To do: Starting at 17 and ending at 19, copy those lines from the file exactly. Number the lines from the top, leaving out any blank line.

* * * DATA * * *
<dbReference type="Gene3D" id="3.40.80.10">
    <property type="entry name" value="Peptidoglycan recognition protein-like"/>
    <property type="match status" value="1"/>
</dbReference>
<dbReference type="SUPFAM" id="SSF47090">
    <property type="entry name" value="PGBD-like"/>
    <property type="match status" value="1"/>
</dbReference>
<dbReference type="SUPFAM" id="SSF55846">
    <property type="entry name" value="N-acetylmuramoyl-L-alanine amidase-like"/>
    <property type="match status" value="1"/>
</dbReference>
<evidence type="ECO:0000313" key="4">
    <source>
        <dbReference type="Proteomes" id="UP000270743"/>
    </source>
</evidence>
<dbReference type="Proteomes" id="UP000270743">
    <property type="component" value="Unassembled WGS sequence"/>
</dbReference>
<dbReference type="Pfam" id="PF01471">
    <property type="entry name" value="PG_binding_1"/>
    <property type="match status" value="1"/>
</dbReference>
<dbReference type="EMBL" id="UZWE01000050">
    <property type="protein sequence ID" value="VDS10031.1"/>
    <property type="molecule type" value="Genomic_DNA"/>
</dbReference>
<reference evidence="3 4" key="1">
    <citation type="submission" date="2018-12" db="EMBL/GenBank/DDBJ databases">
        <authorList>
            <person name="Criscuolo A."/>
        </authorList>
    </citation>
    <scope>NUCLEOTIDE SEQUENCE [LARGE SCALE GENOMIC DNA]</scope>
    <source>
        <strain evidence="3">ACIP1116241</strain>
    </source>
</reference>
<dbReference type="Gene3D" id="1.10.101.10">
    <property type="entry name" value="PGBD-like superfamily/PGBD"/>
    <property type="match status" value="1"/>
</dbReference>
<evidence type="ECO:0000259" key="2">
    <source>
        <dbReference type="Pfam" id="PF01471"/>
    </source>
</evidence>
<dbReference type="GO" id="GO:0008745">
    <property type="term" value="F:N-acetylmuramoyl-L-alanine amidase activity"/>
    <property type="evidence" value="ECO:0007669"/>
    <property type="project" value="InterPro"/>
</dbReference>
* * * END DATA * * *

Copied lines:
</evidence>
<dbReference type="Proteomes" id="UP000270743">
    <property type="component" value="Unassembled WGS sequence"/>